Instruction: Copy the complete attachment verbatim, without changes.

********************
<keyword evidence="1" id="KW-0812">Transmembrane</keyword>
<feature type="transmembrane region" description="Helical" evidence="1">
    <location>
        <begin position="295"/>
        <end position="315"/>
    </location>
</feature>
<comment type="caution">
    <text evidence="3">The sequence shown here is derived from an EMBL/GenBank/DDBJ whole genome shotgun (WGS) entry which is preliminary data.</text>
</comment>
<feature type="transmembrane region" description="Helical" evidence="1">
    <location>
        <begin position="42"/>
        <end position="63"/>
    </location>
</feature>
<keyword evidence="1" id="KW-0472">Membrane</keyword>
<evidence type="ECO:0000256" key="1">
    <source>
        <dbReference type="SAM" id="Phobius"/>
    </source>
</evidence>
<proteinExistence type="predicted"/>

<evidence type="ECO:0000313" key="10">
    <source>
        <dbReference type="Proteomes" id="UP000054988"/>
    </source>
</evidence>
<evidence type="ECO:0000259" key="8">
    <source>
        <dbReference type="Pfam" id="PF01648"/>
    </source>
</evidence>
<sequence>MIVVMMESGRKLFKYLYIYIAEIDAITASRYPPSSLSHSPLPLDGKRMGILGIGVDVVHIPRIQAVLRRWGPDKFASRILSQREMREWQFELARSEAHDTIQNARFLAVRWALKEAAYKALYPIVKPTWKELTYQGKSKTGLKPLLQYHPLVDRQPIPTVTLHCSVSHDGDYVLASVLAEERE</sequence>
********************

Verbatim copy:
<keyword evidence="1" id="KW-0812">Transmembrane</keyword>
<feature type="transmembrane region" description="Helical" evidence="1">
    <location>
        <begin position="295"/>
        <end position="315"/>
    </location>
</feature>
<comment type="caution">
    <text evidence="3">The sequence shown here is derived from an EMBL/GenBank/DDBJ whole genome shotgun (WGS) entry which is preliminary data.</text>
</comment>
<feature type="transmembrane region" description="Helical" evidence="1">
    <location>
        <begin position="42"/>
        <end position="63"/>
    </location>
</feature>
<keyword evidence="1" id="KW-0472">Membrane</keyword>
<evidence type="ECO:0000256" key="1">
    <source>
        <dbReference type="SAM" id="Phobius"/>
    </source>
</evidence>
<proteinExistence type="predicted"/>

<evidence type="ECO:0000313" key="10">
    <source>
        <dbReference type="Proteomes" id="UP000054988"/>
    </source>
</evidence>
<evidence type="ECO:0000259" key="8">
    <source>
        <dbReference type="Pfam" id="PF01648"/>
    </source>
</evidence>
<sequence>MIVVMMESGRKLFKYLYIYIAEIDAITASRYPPSSLSHSPLPLDGKRMGILGIGVDVVHIPRIQAVLRRWGPDKFASRILSQREMREWQFELARSEAHDTIQNARFLAVRWALKEAAYKALYPIVKPTWKELTYQGKSKTGLKPLLQYHPLVDRQPIPTVTLHCSVSHDGDYVLASVLAEERE</sequence>